Effective QA is not made or broken by any one thing. Rather, it’s a combination of all the right stuff: knowledge transfer, skilled engineers, great team culture, and the appropriate testing methodologies. When all of the checkboxes are marked, the result is a successful project and a stronger product that’s ready for market.
But what exactly should we plan to build into our project plan? These seven must-haves will help you plan and execute your project successfully:
Thorough testing requirements
Gathering requirements is usually the first step before testing begins, because it helps engineers determine the full scope of the project. If the requirements passed down to your QA team are not crystal clear, they may send a follow-up questionnaire or request for clarification your way. This will help provide a more accurate depiction of project needs and eliminate any retesting or extended testing cycles.
Efficient testing strategy
Clear testing requirements inform the testing strategy, which serves to reinforce their importance. A test strategy outlines the type of testing that will need to be performed, the proposed sequence of execution, the priority of each objective, and the right amount of effort to devote to each objective. This helps the QA team lead manage the correct resources efficiently.
Application and domain knowledge
The QA team needs to have extensive knowledge of the application or product before beginning testing. Having domain experts on the testing team is an added advantage, as they will know where to look for common but easily overlooked issues. They will also know how to convey issues to the client in correct, domain-specific terminology. Overall, extensive knowledge transfer helps close gaps in testing and reduces the number of post-release defects.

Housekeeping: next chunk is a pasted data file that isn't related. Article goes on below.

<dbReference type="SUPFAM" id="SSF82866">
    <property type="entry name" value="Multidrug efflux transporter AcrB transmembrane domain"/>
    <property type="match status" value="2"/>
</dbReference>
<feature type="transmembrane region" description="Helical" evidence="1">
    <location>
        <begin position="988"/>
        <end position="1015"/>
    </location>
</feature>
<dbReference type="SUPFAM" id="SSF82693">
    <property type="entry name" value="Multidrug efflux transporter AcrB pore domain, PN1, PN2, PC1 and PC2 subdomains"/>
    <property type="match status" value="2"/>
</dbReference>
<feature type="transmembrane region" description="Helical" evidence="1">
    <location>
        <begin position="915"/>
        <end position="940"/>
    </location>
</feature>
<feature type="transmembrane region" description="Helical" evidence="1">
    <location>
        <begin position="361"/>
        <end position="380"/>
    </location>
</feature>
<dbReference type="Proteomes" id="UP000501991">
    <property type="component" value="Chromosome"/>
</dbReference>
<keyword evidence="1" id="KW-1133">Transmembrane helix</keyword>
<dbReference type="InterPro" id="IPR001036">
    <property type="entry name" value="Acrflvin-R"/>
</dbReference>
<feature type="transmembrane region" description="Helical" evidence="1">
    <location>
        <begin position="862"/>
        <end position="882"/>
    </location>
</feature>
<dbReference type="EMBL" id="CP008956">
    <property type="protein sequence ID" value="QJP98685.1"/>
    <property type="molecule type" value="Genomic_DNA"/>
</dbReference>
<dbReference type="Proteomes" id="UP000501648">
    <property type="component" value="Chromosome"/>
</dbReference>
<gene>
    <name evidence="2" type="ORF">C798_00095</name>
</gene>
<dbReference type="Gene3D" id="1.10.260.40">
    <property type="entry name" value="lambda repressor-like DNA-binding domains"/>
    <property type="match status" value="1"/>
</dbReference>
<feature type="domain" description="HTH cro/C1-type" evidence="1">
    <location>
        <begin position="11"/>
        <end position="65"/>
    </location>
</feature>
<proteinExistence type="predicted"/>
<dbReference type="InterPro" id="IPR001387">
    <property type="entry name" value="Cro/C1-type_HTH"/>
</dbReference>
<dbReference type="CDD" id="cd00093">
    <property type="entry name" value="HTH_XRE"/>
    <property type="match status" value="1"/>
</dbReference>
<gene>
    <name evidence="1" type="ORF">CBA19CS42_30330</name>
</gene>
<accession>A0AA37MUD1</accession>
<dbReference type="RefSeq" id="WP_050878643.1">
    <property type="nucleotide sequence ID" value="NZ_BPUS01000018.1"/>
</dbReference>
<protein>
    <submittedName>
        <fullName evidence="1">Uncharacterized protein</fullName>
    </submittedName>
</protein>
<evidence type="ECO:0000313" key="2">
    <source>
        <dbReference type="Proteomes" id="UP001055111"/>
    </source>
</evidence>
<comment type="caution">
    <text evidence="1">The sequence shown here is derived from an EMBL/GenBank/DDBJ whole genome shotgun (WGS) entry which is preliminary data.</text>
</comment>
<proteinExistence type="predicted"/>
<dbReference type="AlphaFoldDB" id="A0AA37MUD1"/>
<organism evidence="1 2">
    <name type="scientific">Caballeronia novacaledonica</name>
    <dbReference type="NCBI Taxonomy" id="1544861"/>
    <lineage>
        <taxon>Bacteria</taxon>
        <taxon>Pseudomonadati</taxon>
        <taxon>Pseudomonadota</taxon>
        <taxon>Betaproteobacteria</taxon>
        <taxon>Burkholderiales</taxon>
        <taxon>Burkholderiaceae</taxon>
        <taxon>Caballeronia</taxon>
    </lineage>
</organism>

Automating certain time-consuming tasks, such as deployments, test case execution, and reporting, can help slash excess time off of the project schedule. Engineers can thus focus on other tasks that are higher priority or require more intensive QA. Learn the benefits of implementing automation with the rest of your QA services.
Many teams tend to gloss over performance testing and let a sub-par product out for use by end users. Performance testing is a necessity, as it checks the overall usability and efficiency of the product or application. The team performing your testing should always have performance testing on its list of QA services.
Good team culture
Great QA is impossible if the team is not motivated to achieve their goals. Ideally, teams should be encouraged to share their ideas relating to a project so that they can anticipate all end user scenarios and help refine their testing approach. Support from superiors and an emphasis on team extension is a great way to ensure that engineers are engaged, dedicated and motivated.
Build QA into your SDLC
Most product companies put QA last in the software development lifecycle. This results in a huge bottleneck as the product release gets closer: engineers receive the project and requirements much later than they should, they rush to test effectively, and they uncover a ton of bugs that must be fixed in haste or else affect the project timeline. Teams should be following the Agile method, testing in conjunction with development.
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